Rent Rebates and Other Gimmicks

My longtime tenant recently discovered that a newly placed tenant across the hall is paying $200 less than him in monthly rent, so he asked for a rent reduction. May I agree to a temporary rent reduction? What about offering him a rebate instead?

Despite what may have been stated at a recent SFAA membership meeting, the law is very clear on this subject: A landlord who grants a rent reduction due to market conditions makes that reduction permanent. This means that future rent increases must be based off of the lowered amount, which becomes the new base rent. In addition, the landlord is precluded from withdrawing or canceling the reduction at a later time.
A rent reduction may only be rescinded or canceled if the following is legitimately true: The tenant requests a temporary reduction based upon an economic hardship that is specific to that tenant or the tenant’s household situation. For example, the tenant is laid off or is ill, or encounters unexpected expenses to care for a member of the tenant’s home. In those instances, the landlord and tenant should clearly document the hardship and should spell out, in a signed writing, the amount of the reduction, why the reduction is being granted, and the length of time for the reduction.

Rebates and incentives are also very dangerous. About 15 years ago a large apartment operator in San Francisco offered incoming tenants “rent coupons” that they could use each month to lessen their rental obligations. For instance, Tenant A’s lease states that rent is $1,200 per month, although similar apartments were not renting for that high of a price. To induce Tenant A to sign the lease at this level, the landlord offered $1,200 worth of coupons for the first year of the tenancy, so in essence Tenant A could submit a $100 coupon with each monthly rental payment, thereby really only paying $1,100 out of her pocket during year 1. The landlord discontinued the coupon program when the rental market improved. Hundreds of affected tenants then pursued a class action case against the landlord. The Rent Board held that, using this example of Tenant A, initial base rent was legally $1,100 per month for every year of the tenancy because the coupon incentive was to be permanently built into the rental obligation and could not be legally withdrawn.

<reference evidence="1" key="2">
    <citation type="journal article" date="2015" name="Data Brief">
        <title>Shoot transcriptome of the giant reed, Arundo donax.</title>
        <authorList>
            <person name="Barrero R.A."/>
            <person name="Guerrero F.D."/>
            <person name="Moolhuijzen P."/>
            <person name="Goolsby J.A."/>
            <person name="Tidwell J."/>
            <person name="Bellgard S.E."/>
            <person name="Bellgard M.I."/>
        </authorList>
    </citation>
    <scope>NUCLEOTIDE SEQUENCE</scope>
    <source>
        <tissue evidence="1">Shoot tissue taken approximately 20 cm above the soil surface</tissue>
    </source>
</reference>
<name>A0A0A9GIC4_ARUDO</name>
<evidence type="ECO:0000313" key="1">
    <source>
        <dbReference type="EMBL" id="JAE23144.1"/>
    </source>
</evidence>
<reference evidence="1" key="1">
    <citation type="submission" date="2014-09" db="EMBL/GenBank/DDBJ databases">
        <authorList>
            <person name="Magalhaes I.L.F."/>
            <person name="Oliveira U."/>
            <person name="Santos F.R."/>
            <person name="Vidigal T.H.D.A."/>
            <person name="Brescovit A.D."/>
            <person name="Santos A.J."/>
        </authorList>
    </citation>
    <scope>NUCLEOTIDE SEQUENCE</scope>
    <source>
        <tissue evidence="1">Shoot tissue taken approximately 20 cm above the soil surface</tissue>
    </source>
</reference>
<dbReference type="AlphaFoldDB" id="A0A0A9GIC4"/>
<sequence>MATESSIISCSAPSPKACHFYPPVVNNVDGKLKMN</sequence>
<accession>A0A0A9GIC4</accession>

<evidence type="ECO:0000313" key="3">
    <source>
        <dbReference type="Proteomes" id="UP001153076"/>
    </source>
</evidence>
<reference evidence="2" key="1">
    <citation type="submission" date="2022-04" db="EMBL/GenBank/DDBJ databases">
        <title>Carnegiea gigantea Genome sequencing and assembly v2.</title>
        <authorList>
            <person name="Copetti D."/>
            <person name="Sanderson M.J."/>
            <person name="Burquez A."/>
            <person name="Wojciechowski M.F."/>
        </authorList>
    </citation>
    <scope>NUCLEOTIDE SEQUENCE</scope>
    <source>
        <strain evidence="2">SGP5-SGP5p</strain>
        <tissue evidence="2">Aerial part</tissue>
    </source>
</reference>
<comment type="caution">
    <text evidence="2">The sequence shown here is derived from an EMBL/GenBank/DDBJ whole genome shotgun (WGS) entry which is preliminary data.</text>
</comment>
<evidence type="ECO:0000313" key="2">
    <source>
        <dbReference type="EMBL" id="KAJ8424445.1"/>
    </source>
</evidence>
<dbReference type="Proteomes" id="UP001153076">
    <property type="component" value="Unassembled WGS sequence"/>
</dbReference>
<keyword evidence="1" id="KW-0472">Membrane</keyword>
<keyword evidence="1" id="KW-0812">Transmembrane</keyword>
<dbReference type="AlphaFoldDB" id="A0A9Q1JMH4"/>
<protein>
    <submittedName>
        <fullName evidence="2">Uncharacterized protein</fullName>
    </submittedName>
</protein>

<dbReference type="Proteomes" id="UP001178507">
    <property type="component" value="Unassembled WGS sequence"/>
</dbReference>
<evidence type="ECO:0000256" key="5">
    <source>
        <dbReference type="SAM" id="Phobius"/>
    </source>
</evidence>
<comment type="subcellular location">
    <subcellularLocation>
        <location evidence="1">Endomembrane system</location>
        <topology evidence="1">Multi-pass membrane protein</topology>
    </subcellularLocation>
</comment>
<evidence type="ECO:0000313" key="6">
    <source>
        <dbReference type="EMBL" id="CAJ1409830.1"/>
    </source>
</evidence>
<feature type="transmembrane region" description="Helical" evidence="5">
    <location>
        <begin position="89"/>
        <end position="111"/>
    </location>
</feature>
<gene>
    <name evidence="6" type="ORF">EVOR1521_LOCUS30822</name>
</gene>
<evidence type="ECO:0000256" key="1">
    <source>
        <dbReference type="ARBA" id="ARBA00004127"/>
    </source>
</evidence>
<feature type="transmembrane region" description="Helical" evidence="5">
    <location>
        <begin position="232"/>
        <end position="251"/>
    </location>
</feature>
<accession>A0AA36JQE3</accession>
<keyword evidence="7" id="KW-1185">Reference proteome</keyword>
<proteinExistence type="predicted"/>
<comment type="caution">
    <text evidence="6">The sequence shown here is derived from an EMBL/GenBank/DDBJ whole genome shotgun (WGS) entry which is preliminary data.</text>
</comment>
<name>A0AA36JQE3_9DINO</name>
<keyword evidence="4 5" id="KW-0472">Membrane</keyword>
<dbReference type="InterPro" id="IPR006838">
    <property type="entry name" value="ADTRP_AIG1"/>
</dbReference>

Other landlords have been held liable when they offer a free month of rent or engage in other gimmicks to effectively lower the tenant’s initial rent obligation only to later take away the incentive once market conditions pick up. Indeed, if you offer a month’s free rent for a one-year term, the Rent Board could say that the value of that month is then amortized over the 12-month period of the initial term and lowers the base rent for all future months by that amount. As one judge put it, you cannot evade rent control by setting up a lease with a starting rent higher than what the current market would justify and then enticing tenants to sign the lease by using temporary gimmicks.

The Rent Board policy is therefore quite clear. Rent rebates or reductions may only be lawfully rescinded, canceled or withdrawn if the rebate or reduction is given because of a tenant’s particular need or hardship. A soft rental market, like the one we are beginning to see now, is never a justification for a temporary reduction in rent. So, if you do grant a reduction or offer an incentive in order to keep a tenant from moving due to a change in the marketplace, you make that reduction or the value of the incentive a permanent adjustment of the base rent.

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